The role of the aerodynamic modifications of the shapes of tall buildings
Author(s)Lee, Jooeun, S.M. Massachusetts Institute of Technology
Massachusetts Institute of Technology. Dept. of Civil and Environmental Engineering.
Jerome J. Connor.
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With the advances in technology, recent tall building design has undergone a shift to the free-style geometric forms in the exuberant and liberal atmosphere. As a height of the building increases, it is more susceptible to vibration caused by wind because of its asymmetric distribution of mass and stiffness, increased flexibility and insufficient inherent damping. This wind-induced motion, in particular crosswind response, endangers the dynamic response of tall structures, the performance of cladding and window, and the habitability of occupants. Therefore, much research on mitigating wind induced excitations of tall buildings has been carried out. This thesis focuses on the effect of shape modification on the wind flow pattern around tall buildings. An appropriate choice of this architectural modification can significantly reduce aeroelastic instabilities. Four aerodynamic modifications to reduce wind-induced responses of a tall building, such as a basic square model, a corner recession model, a 3- step setback model, and a 180 degree helical model, are evaluated through commercial CFD (Computational Fluid Dynamics) software, STAR-CD and compared with results from wind tunnel tests. Based on this comparison, the optimal model to effectively mitigate adverse wind excitations is recommended.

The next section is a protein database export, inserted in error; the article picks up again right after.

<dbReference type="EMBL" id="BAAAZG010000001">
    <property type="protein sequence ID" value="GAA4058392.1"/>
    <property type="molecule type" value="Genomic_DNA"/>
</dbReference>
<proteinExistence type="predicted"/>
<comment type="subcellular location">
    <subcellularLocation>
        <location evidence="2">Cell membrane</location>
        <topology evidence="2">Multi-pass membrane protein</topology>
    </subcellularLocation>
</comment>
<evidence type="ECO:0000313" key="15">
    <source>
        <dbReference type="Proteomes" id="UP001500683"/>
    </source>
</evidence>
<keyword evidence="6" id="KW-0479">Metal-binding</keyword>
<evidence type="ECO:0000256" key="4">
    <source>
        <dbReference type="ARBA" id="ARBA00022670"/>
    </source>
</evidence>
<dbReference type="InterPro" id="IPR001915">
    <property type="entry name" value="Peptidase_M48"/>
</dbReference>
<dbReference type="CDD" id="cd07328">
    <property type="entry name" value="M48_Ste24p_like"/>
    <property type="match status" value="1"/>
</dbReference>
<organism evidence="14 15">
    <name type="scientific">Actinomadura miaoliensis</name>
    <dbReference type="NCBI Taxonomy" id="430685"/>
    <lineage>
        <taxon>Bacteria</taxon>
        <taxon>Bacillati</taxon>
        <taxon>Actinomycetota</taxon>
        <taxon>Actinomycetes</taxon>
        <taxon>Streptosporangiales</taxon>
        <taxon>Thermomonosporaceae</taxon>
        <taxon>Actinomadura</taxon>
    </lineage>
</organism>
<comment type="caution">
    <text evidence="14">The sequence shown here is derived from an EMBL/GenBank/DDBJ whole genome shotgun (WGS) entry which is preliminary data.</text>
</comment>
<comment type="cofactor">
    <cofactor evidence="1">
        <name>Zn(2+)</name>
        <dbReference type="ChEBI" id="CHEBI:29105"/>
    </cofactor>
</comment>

Thesis (S.M.)--Massachusetts Institute of Technology, Dept. of Civil and Environmental Engineering, 2011.Cataloged from PDF version of thesis.Includes bibliographical references.
DepartmentMassachusetts Institute of Technology. Dept. of Civil and Environmental Engineering.
Massachusetts Institute of Technology
Civil and Environmental Engineering.